1 The public sector costs of the Games
and their legacy |
1. The 2012 Olympic and Paralympic Games will open
on July 27. The Government's preparations and management of the
£9.3 billion Public Sector Funding Package are led by the
Department for Culture, Media and Sport. The Department works
with a wide range of bodies including the Olympic Delivery Authority,
which is responsible for the construction of new venues and infrastructure
required for the Games, and LOCOG, which is responsible for staging
the Games. The Olympic
Delivery Authority's management of its construction programme
has been exemplary and it remains on track to deliver its venues
and infrastructure programme on time and within budget.
2. The Department remains committed to delivering
the Games within the £9.3 billion Public Sector Funding Package
(PSFP), but the Funding Package has had to absorb significant
additional costs, including a £271 million increase in the
cost of securing the Olympic venues during the Games, and £41
million for the opening and closing ceremonies.
Consequently, £528 million of contingency remains to cover
the potential impact of risks between now and the Games.
The Department estimates that the financial impact of remaining
cross-programme risks could be anything from £127 million
to £1 billion, but it has since made clear that it estimates
it will retain over £100 million
of headroom in the PSFP above assessed risks.
3. There are other significant public sector costs
which do not fall within the £9.3 billion Public Sector Funding
Package, but which take the total estimated cost to the public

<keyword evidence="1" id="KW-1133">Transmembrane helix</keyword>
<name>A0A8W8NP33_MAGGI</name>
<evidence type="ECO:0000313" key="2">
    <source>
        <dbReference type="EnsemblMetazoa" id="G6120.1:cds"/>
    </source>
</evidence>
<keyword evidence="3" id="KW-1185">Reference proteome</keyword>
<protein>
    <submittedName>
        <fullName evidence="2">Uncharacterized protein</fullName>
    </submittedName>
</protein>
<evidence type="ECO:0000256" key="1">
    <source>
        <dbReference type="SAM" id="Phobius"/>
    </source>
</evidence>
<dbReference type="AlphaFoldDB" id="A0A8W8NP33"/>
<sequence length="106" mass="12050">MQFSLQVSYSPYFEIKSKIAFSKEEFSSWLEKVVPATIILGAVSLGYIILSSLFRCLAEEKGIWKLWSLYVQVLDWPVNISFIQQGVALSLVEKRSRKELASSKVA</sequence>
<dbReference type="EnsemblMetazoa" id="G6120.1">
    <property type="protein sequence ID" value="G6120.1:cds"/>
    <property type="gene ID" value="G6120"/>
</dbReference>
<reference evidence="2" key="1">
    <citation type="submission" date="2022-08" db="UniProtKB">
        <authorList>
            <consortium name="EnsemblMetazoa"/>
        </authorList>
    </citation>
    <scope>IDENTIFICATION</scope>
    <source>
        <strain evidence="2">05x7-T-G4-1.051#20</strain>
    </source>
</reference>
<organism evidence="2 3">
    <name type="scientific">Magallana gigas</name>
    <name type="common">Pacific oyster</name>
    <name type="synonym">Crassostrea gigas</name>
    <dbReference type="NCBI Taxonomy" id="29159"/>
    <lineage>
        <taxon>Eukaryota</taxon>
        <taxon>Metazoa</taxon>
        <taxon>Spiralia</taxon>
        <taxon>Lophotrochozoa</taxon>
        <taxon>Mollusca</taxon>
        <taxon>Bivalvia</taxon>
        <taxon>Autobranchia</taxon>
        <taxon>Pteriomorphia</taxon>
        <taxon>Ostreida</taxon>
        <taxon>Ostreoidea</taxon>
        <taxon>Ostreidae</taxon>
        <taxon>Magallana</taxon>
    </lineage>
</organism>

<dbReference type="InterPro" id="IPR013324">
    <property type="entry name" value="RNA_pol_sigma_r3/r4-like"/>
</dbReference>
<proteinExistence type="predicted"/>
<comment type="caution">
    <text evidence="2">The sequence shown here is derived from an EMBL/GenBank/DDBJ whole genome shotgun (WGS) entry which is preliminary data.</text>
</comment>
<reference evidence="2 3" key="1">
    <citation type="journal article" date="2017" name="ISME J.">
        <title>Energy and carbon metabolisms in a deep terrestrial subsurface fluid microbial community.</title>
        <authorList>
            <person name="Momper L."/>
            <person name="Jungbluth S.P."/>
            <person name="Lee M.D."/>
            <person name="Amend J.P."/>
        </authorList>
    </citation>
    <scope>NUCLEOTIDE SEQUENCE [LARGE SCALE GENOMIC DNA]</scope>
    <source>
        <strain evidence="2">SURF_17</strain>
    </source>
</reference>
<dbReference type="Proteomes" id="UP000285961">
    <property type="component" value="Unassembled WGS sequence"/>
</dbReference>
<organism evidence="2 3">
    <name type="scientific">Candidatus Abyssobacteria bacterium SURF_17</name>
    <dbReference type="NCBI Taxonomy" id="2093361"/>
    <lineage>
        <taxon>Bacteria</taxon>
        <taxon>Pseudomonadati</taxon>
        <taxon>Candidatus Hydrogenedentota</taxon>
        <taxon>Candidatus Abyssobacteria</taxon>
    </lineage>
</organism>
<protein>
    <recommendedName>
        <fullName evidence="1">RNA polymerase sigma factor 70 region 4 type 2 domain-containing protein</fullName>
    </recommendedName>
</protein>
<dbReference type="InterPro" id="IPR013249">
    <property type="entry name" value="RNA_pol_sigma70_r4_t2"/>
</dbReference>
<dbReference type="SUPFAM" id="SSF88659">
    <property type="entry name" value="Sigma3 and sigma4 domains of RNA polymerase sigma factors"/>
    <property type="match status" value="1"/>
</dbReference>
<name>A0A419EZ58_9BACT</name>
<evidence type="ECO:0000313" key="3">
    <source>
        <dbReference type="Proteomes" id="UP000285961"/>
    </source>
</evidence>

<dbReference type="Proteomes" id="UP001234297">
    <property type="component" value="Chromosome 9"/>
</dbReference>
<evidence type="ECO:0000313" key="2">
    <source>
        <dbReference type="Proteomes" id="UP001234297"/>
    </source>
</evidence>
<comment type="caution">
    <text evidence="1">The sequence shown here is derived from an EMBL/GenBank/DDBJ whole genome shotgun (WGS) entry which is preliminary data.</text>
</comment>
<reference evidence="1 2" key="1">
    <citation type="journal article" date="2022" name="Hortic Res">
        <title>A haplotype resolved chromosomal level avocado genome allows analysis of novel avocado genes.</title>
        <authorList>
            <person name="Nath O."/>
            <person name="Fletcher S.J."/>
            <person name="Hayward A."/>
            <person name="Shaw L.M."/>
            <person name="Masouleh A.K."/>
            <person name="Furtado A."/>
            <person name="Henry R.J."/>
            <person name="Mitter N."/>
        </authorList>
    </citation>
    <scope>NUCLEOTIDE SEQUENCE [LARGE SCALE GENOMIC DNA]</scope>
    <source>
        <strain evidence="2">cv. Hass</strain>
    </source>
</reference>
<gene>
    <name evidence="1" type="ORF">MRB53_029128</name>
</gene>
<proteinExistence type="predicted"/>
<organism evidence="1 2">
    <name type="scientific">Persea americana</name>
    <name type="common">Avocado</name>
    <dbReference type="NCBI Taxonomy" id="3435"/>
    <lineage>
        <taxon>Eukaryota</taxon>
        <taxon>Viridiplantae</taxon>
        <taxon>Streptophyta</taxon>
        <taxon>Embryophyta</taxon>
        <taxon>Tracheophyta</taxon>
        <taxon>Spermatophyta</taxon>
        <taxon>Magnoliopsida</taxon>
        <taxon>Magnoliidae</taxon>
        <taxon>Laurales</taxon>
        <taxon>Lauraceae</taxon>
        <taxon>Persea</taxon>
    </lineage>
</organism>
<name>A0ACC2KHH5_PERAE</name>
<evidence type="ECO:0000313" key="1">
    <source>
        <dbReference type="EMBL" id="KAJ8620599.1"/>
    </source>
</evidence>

purse of delivering the Games and their legacy to at least £11
billion. These costs include £766 million to purchase the
Olympic Park land, around £826 million for legacy projects
and expenditure on Games-related activities by Government Departments.
4. LOCOG is intended to be privately funded, through
sponsorship, merchandising, ticket sales and contributions from
the International Olympic Committee.
LOCOG has done well so far with generating revenue, particularly
by raising £700 million through sponsorship.
LOCOG has to raise a further £200 million to reach its revenue
target. LOCOG expects £130 million to come from the sale
of remaining tickets and told us that it is absolutely certain
that it will achieve this.
However, LOCOG's budget is very finely balanced: after taking
account of the cost of meeting expected risks, it has only £5
million of headroom remaining. The Government is obliged under
guarantee to meet any shortfall in LOCOG's budget. In addition
to its own £2.2 billion budget, LOCOG is spending £867
million from the Public Sector Funding Package - the majority
of which is for venue security - on behalf of the Department for
Culture, Media and Sport and the Home Office.
2 C&AG's report, paragraph 2 Back
Q1; C&AG's report, paragraph 5 Back
Qq23, 24, 37; C&AG's report, paragraph 9 Back
Qq4, 10 Back
Ev 28 Back
Qq18-23, 177; C&AG's report, paragraph 5.5 Back
Q128; C&AG's report, paragraph 5.8 Back
Qq139-140; C&AG's report, paragraph 5.9 Back
Qq130, 139 Back